World Water Day 2018. Let’s talk water in horticulture
Wageningen University & Grodan about efficient water usage and wastewater management
World Water Day is about focusing attention on the importance of water. Did you know that today 2.1 billion people live without safe drinking water at home? And that the world has committed itself to ensure that everyone has access to safe water by 2030? The latter is stated in Sustainable Development Goal 6 which also includes targets like protecting the natural environment and reducing pollution - the Sustainable Development Goals are created by the United Nations. Agriculture plays a major role in water pollution and accounts for 70 percent of water abstractions worldwide. That’s why we ask two dedicated experts – Leo Marcelis, Head of chair group Horticulture and Product Physiology at Wageningen University, and Stuart Lambie, Sustainability Manager at Grodan – to share their views on water usage in the horticulture sector.
Hydroponic greenhouse cultivation: wastewater management
Global attention is primarily focused on water quantity, water-use efficiency and allocation issues, however poor wastewater management has created serious water-quality problems. Both Marcelis and Lambie agree that dedicated wastewater management in greenhouses, through irrigation technologies, is crucial if we want to grow crops sustainably. Leo Marcelis emphasizes the importance of ‘having technology in place that enables growers to collect and re-use water that is not absorbed by the plant. Growing plants on a substrate (like Grodan) for instance allows growers to collect drain water efficiently and reapply it to the crop’.
Stuart Lambie explains that hydroponic greenhouse cultivation provides part of the solution to provide future generations with healthy and safe food – with respect for scarce natural resources like water and fertilisers. ‘Grodan technology enables growers to give the plant exactly what it needs – no more no less’.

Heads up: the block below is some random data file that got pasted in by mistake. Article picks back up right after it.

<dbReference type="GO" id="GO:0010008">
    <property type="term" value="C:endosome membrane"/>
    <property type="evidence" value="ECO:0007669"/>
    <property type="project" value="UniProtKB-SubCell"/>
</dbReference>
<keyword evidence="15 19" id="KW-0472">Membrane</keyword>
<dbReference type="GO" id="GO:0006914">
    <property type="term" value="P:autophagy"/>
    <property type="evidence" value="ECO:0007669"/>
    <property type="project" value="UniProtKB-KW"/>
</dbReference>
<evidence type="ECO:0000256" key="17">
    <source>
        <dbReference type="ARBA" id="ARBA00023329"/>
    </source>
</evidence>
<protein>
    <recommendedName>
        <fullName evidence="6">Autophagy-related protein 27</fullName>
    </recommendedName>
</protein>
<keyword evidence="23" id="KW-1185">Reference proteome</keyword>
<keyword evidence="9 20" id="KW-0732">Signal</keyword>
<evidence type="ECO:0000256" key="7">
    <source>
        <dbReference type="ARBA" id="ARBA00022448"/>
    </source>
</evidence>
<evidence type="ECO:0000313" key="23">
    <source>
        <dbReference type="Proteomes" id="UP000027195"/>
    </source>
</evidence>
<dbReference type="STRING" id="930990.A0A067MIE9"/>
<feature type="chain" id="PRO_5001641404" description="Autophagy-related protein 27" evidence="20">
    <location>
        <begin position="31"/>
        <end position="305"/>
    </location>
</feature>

Lambie continues: ‘Water savings come from more efficient water application methods, like irrigation measurement at the crop or drain water re-use.’
Growing a kilo of tomatoes in the open field requires a whopping 60 litres of water, whereas in hydroponic greenhouse cultivation only 15 litres are needed’ – Stuart Lambie (Grodan)
Looking ahead: future and desired innovationsNext to collecting and re-using drain water as described above, there is an option to collect transpired water in greenhouses? ‘That is correct. Plants are often covered in greenhouses which leads to less waste of water through transpiration. However, condensed water is currently hardly collected, so there is more to gain here’, says Marcelis. What is needed to change this? ‘The technology we need exists but it’s expensive at the moment. We may expect that it will become economically feasible in the future’.
Stuart Lambie expects for the future that ‘we will see an increased level of usage when it comes to closed systems for recirculation. It’s very common in the Netherlands and is also being used by the most advanced growers in some other countries, however on a global level there is still room for improvement’.
Let’s make waves together: collaboration in horticulture
For the horticulture world to make a difference there are many things to consider – from the production of sustainable substrates to ultimate wastewater management technology, and from high-tech sensors in greenhouses to collecting transpired water. The Wageningen University and Grodan agree that for this reason collaboration in the sector is key. Stuart Lambie explains that ‘there is collaboration between suppliers and the horticulture industry, but there is room for improvement. Wageningen University takes the lead in bringing companies together which leads to valuable developments. Grodan is currently working with the University to develop a calculation tool.’
Leo Marcelis explains the tool: ‘it will calculate water, fertiliser and land use for each kg of fresh produce grown in Grodan growing systems compared to alternative systems based on soil. The tool will calculate these parameters for tomato and cucumber and will take into account the climate zone where the crops are grown’. Stuart Lambie adds: ‘the tool will be updated over time as new research data emerges, allowing us to increase the accuracy of the calculations. The objective is to demonstrate the global impact of using Grodan growing systems on water, fertiliser and land use. Grodan’s aim is to develop innovative products that enable growers to use less water, fertiliser and land, while the amount of fresh produce increases.’
World Water day 2018: Nature for Water
This years’ theme evolves around Nature for Water – so nature-based solutions to water challenges across the globe. When talking about nature-based solutions in horticulture Leo Marcelis explains that the use of rainwater is crucial. ‘Dutch growers are fairly advanced when it comes to collecting rainwater and re-use it for production. Rainwater is very clean (good quality) so ideal for a horticulture environment. As this water is very clean, and does not contain high concentrations of salts, it allows that the water supplied to the plants can be re-used many times.’ Stuart Lambie adds that ‘our stone wool growing media solutions are made from natural substances (stone), which enables us to truly enable sustainable growing’.